On 1 January, ICT Minister Mohammad Javad Azari-Jahromi and SCC Secretary Firouzabadi took part in the inauguration ceremony for SHOMA’s IP core network development plan. This project aims to treble the capacity of Iran’s IP core network. This confirms Iran’s ongoing commitment to developing SHOMA, and the infrastructure to host more content domestically — a key pillar of ICT policy under President Rouhani.
TIC Chairman Denies Preferential Treatment for Some Foreign Apps and Websites
On 23 January Hamid Fatahi, the Chairman of the Board of Iran’s Telecommunications Infrastructure Company claimed that no applications or social networking sites hosted outside of Iran receive preferential treatment with regard to data allocation, and that all international apps and sites are accessible on Iranian infrastructure on an equal footing.
Internet Shutdown ‘Exercise’ Aborted After Public Outcry
On 22 January Tasnim News Agency — an agency close to the IRGC — published news that Iran would hold an “exercise” in shutting down the internet on 27 January. Within hours the exercise was called off, and the announcement was condemned by Iran’s ICT Minister.
Based on official reports, it appears that security oriented organisations were seeking to shut down part of Iran’s Internet for two hours, and it seems the public backlash and negative publicity stopped the plans.
For Iranian security and defence organisations a key objective of the development of SHOMA has been to make it possible to enact internet shutdowns without affecting the operation of core services such as the financial sector. It is likely that this planned exercise sought to test the current capacity of SHOMA to achieve this outcome.
Filtering Committee Head Highlights Cyber Crime Rates
On 3 January CDICC Secretary and Judiciary Cyberspace Deputy Javad Javidnia claimed that there are currently over 23,000 cyber crime cases under investigation in Tehran, around 15,000 of which are from the current calendar year (March 2018 — March 2019). He stated that between 60-80% of these cases relate to Telegram or Instagram.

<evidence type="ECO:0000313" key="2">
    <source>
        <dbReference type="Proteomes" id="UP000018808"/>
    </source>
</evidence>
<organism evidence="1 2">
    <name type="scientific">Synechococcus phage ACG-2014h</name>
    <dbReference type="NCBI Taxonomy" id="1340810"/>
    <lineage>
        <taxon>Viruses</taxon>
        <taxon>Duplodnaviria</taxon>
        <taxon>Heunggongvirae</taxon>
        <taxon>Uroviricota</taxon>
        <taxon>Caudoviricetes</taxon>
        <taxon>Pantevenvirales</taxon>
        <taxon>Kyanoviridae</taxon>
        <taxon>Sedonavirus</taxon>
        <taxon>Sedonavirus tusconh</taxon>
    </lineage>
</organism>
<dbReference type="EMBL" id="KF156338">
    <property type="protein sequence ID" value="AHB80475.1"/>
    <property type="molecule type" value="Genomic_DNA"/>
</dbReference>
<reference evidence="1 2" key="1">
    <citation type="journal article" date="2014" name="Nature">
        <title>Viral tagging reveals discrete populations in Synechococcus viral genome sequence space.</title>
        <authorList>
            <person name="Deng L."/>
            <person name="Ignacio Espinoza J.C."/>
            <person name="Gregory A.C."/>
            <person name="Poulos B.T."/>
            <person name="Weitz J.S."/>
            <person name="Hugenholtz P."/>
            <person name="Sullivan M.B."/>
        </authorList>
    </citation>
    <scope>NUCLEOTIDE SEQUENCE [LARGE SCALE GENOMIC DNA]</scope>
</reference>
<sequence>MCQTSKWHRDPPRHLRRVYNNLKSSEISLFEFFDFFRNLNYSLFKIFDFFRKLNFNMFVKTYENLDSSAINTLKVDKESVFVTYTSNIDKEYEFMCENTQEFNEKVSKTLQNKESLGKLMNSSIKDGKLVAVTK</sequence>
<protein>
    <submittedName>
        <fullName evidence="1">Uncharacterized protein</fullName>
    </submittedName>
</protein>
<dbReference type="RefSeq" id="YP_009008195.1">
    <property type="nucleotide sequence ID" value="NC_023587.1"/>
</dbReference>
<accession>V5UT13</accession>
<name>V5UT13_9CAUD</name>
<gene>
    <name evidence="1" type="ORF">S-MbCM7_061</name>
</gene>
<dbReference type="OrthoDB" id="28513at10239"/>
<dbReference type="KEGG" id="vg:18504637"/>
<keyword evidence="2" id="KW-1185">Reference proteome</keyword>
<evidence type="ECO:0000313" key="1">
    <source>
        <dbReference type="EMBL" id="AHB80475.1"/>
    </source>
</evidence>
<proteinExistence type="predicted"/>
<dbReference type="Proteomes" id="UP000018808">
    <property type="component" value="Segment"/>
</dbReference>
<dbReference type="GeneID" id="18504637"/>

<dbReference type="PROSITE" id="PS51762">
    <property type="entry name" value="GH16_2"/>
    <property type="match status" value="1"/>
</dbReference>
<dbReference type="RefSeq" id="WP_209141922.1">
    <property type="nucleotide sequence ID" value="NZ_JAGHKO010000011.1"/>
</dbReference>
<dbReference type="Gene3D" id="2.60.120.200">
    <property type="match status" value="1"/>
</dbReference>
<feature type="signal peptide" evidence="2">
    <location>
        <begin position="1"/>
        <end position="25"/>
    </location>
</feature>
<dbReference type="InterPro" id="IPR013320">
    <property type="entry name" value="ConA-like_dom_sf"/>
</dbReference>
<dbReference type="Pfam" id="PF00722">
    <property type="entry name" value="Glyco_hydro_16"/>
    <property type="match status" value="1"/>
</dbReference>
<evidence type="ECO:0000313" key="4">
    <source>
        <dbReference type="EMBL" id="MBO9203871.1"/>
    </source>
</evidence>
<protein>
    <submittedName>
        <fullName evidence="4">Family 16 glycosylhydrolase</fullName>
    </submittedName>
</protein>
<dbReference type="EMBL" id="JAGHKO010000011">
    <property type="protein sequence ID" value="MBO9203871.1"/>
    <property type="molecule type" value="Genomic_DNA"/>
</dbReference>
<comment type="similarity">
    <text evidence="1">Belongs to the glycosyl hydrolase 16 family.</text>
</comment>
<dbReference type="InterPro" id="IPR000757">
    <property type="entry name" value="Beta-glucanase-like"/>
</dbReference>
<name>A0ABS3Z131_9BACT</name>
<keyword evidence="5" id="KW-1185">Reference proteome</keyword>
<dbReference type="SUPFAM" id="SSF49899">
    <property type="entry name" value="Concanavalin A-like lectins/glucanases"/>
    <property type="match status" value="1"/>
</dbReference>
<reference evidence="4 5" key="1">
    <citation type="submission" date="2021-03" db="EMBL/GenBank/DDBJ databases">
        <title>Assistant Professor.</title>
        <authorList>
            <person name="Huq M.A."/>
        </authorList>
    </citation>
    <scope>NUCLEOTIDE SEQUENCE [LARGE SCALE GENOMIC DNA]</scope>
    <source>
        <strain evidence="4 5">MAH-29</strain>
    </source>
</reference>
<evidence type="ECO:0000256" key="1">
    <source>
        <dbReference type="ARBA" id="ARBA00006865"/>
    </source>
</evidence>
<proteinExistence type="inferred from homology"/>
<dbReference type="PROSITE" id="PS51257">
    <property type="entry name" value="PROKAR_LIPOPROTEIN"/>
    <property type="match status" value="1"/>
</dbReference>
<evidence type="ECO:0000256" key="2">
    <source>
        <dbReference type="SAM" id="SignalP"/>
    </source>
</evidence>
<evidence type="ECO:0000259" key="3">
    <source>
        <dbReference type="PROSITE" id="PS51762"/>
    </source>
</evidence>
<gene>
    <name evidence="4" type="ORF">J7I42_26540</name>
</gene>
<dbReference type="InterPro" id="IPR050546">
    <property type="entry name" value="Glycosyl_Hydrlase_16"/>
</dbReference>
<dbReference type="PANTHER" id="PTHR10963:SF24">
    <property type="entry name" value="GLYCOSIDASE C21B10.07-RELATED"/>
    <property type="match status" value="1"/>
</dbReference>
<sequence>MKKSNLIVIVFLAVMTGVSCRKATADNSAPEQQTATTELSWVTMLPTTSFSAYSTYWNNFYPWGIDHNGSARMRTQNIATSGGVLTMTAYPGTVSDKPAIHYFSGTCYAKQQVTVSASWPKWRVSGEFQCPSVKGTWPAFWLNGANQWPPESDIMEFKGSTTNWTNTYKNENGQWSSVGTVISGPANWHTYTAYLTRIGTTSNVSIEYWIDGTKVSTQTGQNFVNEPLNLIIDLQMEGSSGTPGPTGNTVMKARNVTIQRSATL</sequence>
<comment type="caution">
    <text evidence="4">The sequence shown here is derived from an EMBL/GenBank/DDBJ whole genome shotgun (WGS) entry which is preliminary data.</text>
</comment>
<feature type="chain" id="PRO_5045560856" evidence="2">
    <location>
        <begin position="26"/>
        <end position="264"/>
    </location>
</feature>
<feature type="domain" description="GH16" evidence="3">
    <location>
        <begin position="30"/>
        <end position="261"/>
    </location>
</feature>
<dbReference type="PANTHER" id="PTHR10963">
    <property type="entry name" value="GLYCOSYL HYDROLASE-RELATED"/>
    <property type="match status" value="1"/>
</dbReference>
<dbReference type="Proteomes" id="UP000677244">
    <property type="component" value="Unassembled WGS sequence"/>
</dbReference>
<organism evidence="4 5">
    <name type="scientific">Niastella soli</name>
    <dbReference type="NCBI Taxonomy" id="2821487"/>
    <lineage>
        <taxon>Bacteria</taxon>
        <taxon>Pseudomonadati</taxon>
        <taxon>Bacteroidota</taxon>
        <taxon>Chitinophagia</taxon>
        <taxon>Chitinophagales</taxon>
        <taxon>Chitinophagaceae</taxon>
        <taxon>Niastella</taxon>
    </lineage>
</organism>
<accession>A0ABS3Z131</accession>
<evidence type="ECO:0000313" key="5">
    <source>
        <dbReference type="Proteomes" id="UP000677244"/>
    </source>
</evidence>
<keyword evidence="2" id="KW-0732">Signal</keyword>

ICT Ministry’s “Innovator Plan” Awaits Cabinet Approval
On 31 January Iran’s ICT Minister Azari Jahromi announced that his Ministry’s “Innovator Plan” to support domestic tech startups had been sent to the Cabinet Economics Committee for consideration. According to Jahromi, the proposed reform package would make it easier for new startups to register companies, pay taxes, and provide health insurance to employees.
MTN Irancell Promises to Roll Out More eGov Services Via Gap Messenger App
On 22 January MTN Irancell, Iran’s second largest mobile network, announced that it had invested an unspecified sum of money in the messaging app Gap. As part of the investment, MTN Irancell will be working to roll out other services through Gap to Iranian customers, namely servers related to Iranian eGovernment project.
Earlier this year it was announced that Gap messaging app will also try to provide financial transaction services to users in Sub-Saharan Africa. Recently we highlighted the threat of domestic messaging app as the government commitment to use them to deliver services through them makes them an attractive investment opportunity for Iranian business.
SCC Secretary Claims Instagram Usage at Unacceptable Levels
In an interview on 1 January SCC Secretary and Judiciary Cyberspace Deputy Javad Javidniya claimed that an existing SCC resolution set a limit on the national data usage of Instagram, implying that the ICT Ministry should subsequently take action to reduce the usage of IG in Iran. He claimed that this threshold has now been passed, implying that action would subsequently be taken.
Although judiciary officials have made clear their ambitions to block Instagram in Iran, it appears that they still lack the support of both the CDICC and the SCC in taking action.